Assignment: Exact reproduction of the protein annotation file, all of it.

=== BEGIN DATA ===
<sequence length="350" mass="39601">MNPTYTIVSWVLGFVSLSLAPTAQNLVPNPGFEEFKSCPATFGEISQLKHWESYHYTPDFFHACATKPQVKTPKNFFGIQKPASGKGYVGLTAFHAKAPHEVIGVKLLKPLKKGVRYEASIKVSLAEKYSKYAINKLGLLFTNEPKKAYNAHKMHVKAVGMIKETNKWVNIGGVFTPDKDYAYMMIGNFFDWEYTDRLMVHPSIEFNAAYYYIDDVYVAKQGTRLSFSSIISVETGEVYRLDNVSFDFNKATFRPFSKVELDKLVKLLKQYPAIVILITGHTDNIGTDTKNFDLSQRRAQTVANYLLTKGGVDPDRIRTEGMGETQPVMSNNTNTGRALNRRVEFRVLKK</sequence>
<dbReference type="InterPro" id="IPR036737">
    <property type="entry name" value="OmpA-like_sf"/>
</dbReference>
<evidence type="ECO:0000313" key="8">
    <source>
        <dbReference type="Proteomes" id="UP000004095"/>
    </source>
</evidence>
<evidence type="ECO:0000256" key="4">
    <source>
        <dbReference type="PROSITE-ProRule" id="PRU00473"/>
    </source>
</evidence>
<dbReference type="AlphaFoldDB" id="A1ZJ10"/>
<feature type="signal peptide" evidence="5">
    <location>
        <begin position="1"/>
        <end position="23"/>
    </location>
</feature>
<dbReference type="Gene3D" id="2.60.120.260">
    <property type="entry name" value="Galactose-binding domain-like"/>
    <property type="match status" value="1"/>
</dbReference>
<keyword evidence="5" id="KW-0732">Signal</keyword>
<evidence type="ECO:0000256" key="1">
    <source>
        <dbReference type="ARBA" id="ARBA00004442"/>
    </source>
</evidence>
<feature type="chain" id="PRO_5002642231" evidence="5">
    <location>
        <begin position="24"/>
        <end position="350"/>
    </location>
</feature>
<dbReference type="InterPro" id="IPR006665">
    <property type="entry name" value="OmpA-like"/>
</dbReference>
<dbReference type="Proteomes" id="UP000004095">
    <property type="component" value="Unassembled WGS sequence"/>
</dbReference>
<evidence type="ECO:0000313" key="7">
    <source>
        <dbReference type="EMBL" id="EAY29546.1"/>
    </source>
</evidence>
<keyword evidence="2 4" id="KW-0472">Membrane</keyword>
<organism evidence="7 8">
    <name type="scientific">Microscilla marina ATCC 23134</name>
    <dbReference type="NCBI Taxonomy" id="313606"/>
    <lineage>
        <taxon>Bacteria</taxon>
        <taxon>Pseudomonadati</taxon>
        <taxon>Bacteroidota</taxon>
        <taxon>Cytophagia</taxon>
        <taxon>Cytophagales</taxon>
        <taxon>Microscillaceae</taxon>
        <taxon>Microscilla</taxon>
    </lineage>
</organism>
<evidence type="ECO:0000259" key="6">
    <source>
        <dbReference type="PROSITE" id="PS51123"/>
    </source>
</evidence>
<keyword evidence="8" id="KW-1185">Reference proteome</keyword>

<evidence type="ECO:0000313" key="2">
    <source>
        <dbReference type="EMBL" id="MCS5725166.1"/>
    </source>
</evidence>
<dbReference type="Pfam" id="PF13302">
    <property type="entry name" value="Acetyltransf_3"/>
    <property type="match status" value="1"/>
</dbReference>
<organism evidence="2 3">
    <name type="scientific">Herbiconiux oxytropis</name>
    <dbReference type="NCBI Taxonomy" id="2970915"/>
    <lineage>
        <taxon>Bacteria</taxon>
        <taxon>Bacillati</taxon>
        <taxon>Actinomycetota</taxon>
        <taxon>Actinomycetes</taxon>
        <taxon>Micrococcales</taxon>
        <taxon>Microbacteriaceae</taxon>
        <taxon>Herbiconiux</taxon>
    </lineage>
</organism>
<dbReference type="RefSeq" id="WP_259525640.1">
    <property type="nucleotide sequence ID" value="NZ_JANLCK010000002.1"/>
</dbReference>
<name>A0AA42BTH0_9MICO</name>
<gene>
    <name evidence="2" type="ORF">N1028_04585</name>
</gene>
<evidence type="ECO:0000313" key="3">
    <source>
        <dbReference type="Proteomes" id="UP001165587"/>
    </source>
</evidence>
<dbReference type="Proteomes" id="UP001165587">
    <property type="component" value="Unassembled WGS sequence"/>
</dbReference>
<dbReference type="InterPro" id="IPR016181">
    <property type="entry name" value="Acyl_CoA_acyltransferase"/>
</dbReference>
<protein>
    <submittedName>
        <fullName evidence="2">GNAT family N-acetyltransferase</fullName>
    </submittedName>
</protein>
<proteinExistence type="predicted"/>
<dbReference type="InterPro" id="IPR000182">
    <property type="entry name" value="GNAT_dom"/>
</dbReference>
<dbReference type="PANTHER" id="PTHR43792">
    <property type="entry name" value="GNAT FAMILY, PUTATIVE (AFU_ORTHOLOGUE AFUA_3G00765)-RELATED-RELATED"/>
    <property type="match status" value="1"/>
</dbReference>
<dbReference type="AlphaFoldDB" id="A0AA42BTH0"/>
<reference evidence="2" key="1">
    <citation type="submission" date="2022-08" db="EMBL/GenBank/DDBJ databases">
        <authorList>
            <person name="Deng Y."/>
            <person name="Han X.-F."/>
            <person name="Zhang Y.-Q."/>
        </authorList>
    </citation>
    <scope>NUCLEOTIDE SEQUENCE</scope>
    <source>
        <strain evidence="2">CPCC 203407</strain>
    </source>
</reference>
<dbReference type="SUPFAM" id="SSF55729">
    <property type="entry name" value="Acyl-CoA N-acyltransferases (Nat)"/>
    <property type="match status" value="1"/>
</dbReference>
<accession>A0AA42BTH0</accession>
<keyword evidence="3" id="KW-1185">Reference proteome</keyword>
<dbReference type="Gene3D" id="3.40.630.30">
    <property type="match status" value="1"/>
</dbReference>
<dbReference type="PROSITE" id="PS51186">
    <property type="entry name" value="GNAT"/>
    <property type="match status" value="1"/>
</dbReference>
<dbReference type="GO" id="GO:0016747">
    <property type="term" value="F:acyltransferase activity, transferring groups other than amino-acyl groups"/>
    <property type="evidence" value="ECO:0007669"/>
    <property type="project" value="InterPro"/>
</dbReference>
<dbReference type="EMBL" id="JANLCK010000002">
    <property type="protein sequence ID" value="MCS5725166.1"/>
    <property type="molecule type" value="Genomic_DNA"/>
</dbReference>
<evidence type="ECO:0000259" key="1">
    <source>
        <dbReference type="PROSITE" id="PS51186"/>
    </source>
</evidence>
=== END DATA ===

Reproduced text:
<sequence length="350" mass="39601">MNPTYTIVSWVLGFVSLSLAPTAQNLVPNPGFEEFKSCPATFGEISQLKHWESYHYTPDFFHACATKPQVKTPKNFFGIQKPASGKGYVGLTAFHAKAPHEVIGVKLLKPLKKGVRYEASIKVSLAEKYSKYAINKLGLLFTNEPKKAYNAHKMHVKAVGMIKETNKWVNIGGVFTPDKDYAYMMIGNFFDWEYTDRLMVHPSIEFNAAYYYIDDVYVAKQGTRLSFSSIISVETGEVYRLDNVSFDFNKATFRPFSKVELDKLVKLLKQYPAIVILITGHTDNIGTDTKNFDLSQRRAQTVANYLLTKGGVDPDRIRTEGMGETQPVMSNNTNTGRALNRRVEFRVLKK</sequence>
<dbReference type="InterPro" id="IPR036737">
    <property type="entry name" value="OmpA-like_sf"/>
</dbReference>
<evidence type="ECO:0000313" key="8">
    <source>
        <dbReference type="Proteomes" id="UP000004095"/>
    </source>
</evidence>
<evidence type="ECO:0000256" key="4">
    <source>
        <dbReference type="PROSITE-ProRule" id="PRU00473"/>
    </source>
</evidence>
<dbReference type="AlphaFoldDB" id="A1ZJ10"/>
<feature type="signal peptide" evidence="5">
    <location>
        <begin position="1"/>
        <end position="23"/>
    </location>
</feature>
<dbReference type="Gene3D" id="2.60.120.260">
    <property type="entry name" value="Galactose-binding domain-like"/>
    <property type="match status" value="1"/>
</dbReference>
<keyword evidence="5" id="KW-0732">Signal</keyword>
<evidence type="ECO:0000256" key="1">
    <source>
        <dbReference type="ARBA" id="ARBA00004442"/>
    </source>
</evidence>
<feature type="chain" id="PRO_5002642231" evidence="5">
    <location>
        <begin position="24"/>
        <end position="350"/>
    </location>
</feature>
<dbReference type="InterPro" id="IPR006665">
    <property type="entry name" value="OmpA-like"/>
</dbReference>
<dbReference type="Proteomes" id="UP000004095">
    <property type="component" value="Unassembled WGS sequence"/>
</dbReference>
<evidence type="ECO:0000313" key="7">
    <source>
        <dbReference type="EMBL" id="EAY29546.1"/>
    </source>
</evidence>
<keyword evidence="2 4" id="KW-0472">Membrane</keyword>
<organism evidence="7 8">
    <name type="scientific">Microscilla marina ATCC 23134</name>
    <dbReference type="NCBI Taxonomy" id="313606"/>
    <lineage>
        <taxon>Bacteria</taxon>
        <taxon>Pseudomonadati</taxon>
        <taxon>Bacteroidota</taxon>
        <taxon>Cytophagia</taxon>
        <taxon>Cytophagales</taxon>
        <taxon>Microscillaceae</taxon>
        <taxon>Microscilla</taxon>
    </lineage>
</organism>
<evidence type="ECO:0000259" key="6">
    <source>
        <dbReference type="PROSITE" id="PS51123"/>
    </source>
</evidence>
<keyword evidence="8" id="KW-1185">Reference proteome</keyword>

<evidence type="ECO:0000313" key="2">
    <source>
        <dbReference type="EMBL" id="MCS5725166.1"/>
    </source>
</evidence>
<dbReference type="Pfam" id="PF13302">
    <property type="entry name" value="Acetyltransf_3"/>
    <property type="match status" value="1"/>
</dbReference>
<organism evidence="2 3">
    <name type="scientific">Herbiconiux oxytropis</name>
    <dbReference type="NCBI Taxonomy" id="2970915"/>
    <lineage>
        <taxon>Bacteria</taxon>
        <taxon>Bacillati</taxon>
        <taxon>Actinomycetota</taxon>
        <taxon>Actinomycetes</taxon>
        <taxon>Micrococcales</taxon>
        <taxon>Microbacteriaceae</taxon>
        <taxon>Herbiconiux</taxon>
    </lineage>
</organism>
<dbReference type="RefSeq" id="WP_259525640.1">
    <property type="nucleotide sequence ID" value="NZ_JANLCK010000002.1"/>
</dbReference>
<name>A0AA42BTH0_9MICO</name>
<gene>
    <name evidence="2" type="ORF">N1028_04585</name>
</gene>
<evidence type="ECO:0000313" key="3">
    <source>
        <dbReference type="Proteomes" id="UP001165587"/>
    </source>
</evidence>
<dbReference type="Proteomes" id="UP001165587">
    <property type="component" value="Unassembled WGS sequence"/>
</dbReference>
<dbReference type="InterPro" id="IPR016181">
    <property type="entry name" value="Acyl_CoA_acyltransferase"/>
</dbReference>
<protein>
    <submittedName>
        <fullName evidence="2">GNAT family N-acetyltransferase</fullName>
    </submittedName>
</protein>
<proteinExistence type="predicted"/>
<dbReference type="InterPro" id="IPR000182">
    <property type="entry name" value="GNAT_dom"/>
</dbReference>
<dbReference type="PANTHER" id="PTHR43792">
    <property type="entry name" value="GNAT FAMILY, PUTATIVE (AFU_ORTHOLOGUE AFUA_3G00765)-RELATED-RELATED"/>
    <property type="match status" value="1"/>
</dbReference>
<dbReference type="AlphaFoldDB" id="A0AA42BTH0"/>
<reference evidence="2" key="1">
    <citation type="submission" date="2022-08" db="EMBL/GenBank/DDBJ databases">
        <authorList>
            <person name="Deng Y."/>
            <person name="Han X.-F."/>
            <person name="Zhang Y.-Q."/>
        </authorList>
    </citation>
    <scope>NUCLEOTIDE SEQUENCE</scope>
    <source>
        <strain evidence="2">CPCC 203407</strain>
    </source>
</reference>
<dbReference type="SUPFAM" id="SSF55729">
    <property type="entry name" value="Acyl-CoA N-acyltransferases (Nat)"/>
    <property type="match status" value="1"/>
</dbReference>
<accession>A0AA42BTH0</accession>
<keyword evidence="3" id="KW-1185">Reference proteome</keyword>
<dbReference type="Gene3D" id="3.40.630.30">
    <property type="match status" value="1"/>
</dbReference>
<dbReference type="PROSITE" id="PS51186">
    <property type="entry name" value="GNAT"/>
    <property type="match status" value="1"/>
</dbReference>
<dbReference type="GO" id="GO:0016747">
    <property type="term" value="F:acyltransferase activity, transferring groups other than amino-acyl groups"/>
    <property type="evidence" value="ECO:0007669"/>
    <property type="project" value="InterPro"/>
</dbReference>
<dbReference type="EMBL" id="JANLCK010000002">
    <property type="protein sequence ID" value="MCS5725166.1"/>
    <property type="molecule type" value="Genomic_DNA"/>
</dbReference>
<evidence type="ECO:0000259" key="1">
    <source>
        <dbReference type="PROSITE" id="PS51186"/>
    </source>
</evidence>